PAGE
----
Use tax and personal property tax

Use tax applies to untaxed purchases of tangible personal property. Generally, sales tax is paid to the seller at the time of purchase. However, if the purchase is made directly from out-of-state sellers through the Internet, telemarketing, mail order, or other means, sales tax may not have been charged. In such cases, use tax is usually owed. Certain retail services, such as office remodeling or equipment repair (including both materials and labor), are also subject to either retail sales or use tax.

Use tax is based on the value of the item used in Washington, including charges for labor, materials, freight, handling, etc., even when separately stated. Examples of when use tax is due include:

  • Purchases made via the Internet, over the telephone, or through mail order from businesses with no presence in Washington.
  • Goods purchased with a reseller permit but then used by the business.
  • Tangible personal property acquired with a purchase of real property.
  • Goods purchased in a state with no sales tax or a tax rate lower than the Washington rate.
  • Amounts charged for service and repairs performed outside of Washington.
  • Purchases of artwork, antiques, and other collectibles where no sales tax was paid.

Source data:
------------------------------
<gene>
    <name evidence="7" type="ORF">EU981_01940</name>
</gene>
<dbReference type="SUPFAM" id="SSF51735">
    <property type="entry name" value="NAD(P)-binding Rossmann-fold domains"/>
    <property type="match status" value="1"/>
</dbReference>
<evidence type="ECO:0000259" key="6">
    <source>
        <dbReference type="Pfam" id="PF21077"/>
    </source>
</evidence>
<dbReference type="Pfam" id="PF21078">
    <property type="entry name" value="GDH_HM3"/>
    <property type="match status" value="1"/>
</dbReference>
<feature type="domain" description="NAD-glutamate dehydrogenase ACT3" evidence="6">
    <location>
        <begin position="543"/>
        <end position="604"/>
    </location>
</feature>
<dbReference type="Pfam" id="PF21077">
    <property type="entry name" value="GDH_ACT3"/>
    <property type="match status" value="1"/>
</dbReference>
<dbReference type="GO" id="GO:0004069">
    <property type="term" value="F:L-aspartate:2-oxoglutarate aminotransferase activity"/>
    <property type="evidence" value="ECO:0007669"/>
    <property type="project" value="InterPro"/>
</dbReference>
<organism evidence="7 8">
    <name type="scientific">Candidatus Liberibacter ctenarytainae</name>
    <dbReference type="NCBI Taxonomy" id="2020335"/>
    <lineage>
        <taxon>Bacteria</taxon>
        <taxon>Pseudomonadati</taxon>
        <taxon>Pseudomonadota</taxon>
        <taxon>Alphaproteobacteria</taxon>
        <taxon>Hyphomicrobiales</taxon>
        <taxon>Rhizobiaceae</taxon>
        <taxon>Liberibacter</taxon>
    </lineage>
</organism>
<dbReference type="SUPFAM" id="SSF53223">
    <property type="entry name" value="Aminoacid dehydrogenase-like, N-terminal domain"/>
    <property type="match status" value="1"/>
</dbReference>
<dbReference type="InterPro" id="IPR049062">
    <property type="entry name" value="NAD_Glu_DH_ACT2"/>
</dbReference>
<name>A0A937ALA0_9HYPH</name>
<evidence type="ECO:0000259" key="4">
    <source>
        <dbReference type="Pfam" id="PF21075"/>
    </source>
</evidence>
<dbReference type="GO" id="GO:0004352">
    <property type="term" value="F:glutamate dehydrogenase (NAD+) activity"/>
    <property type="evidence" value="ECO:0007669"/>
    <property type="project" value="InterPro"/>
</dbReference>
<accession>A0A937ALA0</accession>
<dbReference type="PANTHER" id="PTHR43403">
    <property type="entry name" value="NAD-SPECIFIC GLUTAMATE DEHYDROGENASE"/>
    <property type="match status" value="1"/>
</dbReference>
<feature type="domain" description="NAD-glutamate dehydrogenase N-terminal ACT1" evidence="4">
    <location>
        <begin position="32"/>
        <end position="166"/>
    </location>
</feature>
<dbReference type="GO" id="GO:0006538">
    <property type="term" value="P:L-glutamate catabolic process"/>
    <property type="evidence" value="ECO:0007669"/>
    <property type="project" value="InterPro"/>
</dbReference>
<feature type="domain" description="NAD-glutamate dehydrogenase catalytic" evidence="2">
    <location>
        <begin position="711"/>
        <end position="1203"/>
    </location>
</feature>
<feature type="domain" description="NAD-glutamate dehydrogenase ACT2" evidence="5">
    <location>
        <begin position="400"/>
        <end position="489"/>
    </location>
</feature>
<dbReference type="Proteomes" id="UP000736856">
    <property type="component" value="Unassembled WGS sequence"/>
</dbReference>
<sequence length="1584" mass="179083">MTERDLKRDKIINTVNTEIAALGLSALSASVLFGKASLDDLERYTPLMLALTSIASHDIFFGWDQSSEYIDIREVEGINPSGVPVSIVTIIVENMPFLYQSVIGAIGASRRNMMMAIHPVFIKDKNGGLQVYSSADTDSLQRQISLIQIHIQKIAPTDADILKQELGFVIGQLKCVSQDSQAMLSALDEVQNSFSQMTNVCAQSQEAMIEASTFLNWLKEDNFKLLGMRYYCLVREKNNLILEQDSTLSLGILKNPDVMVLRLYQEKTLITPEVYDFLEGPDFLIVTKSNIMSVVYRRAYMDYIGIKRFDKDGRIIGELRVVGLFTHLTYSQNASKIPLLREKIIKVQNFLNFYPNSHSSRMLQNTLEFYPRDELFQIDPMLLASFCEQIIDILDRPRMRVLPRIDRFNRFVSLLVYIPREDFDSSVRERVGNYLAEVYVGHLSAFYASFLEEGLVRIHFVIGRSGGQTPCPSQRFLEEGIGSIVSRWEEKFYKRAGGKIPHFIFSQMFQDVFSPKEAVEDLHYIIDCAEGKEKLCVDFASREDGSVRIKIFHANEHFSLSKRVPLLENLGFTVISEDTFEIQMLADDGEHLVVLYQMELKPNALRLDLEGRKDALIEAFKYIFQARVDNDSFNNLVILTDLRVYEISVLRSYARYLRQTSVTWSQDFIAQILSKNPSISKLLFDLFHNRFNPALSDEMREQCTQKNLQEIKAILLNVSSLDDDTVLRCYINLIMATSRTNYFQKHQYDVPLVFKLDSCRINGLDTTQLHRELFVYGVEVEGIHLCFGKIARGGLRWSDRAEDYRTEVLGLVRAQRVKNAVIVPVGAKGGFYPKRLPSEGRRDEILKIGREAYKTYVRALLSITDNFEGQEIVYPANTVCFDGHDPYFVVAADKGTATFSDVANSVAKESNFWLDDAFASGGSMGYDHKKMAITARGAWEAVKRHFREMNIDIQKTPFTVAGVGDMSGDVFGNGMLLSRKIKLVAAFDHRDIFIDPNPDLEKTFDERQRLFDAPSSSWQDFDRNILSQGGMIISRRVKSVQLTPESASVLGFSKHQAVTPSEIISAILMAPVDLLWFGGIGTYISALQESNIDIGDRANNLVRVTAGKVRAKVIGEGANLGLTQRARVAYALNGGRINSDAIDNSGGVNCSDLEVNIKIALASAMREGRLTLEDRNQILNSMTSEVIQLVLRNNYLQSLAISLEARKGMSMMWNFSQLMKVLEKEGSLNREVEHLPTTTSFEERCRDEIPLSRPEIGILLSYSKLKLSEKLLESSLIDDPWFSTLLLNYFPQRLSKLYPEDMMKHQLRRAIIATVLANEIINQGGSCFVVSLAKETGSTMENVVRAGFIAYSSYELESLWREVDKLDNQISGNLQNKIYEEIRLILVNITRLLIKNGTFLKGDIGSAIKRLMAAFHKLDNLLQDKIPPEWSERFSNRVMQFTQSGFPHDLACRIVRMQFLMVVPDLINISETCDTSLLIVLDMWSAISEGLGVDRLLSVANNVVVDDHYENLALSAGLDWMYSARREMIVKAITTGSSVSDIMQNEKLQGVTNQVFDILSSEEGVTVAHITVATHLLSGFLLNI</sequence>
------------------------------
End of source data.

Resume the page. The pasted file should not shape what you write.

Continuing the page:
Local use tax rates

Use tax rates are the same as retail sales tax rates. However, the local tax rate is determined by the location where the goods are first used, not from where delivery is made.

Reporting and paying use tax

Use tax is reported and paid directly to the Department of Revenue, either on the “use tax” line of the excise tax return or on a Consumer Use Tax Return (for persons that do not have a business license). Any sales tax paid to another state may be used to offset the amount of use tax due in Washington.

Personal property tax

Most people are aware that property tax applies to real property. Personal property used in a business, such as equipment, furniture, and supplies, is also subject to personal property tax. The tax rate for real and personal property is the same.

If you use personal property in a business or have taxable personal property, you must complete a personal property tax listing form by April 30 each year. The assessor uses the form to value personal property for taxes due the following year.

County assessors and treasurers levy and collect the property tax. The county assessor mails personal property listing forms in January to persons who have previously listed personal property. If you do not receive a form or have questions about real or personal property taxes, contact your local county assessor’s office.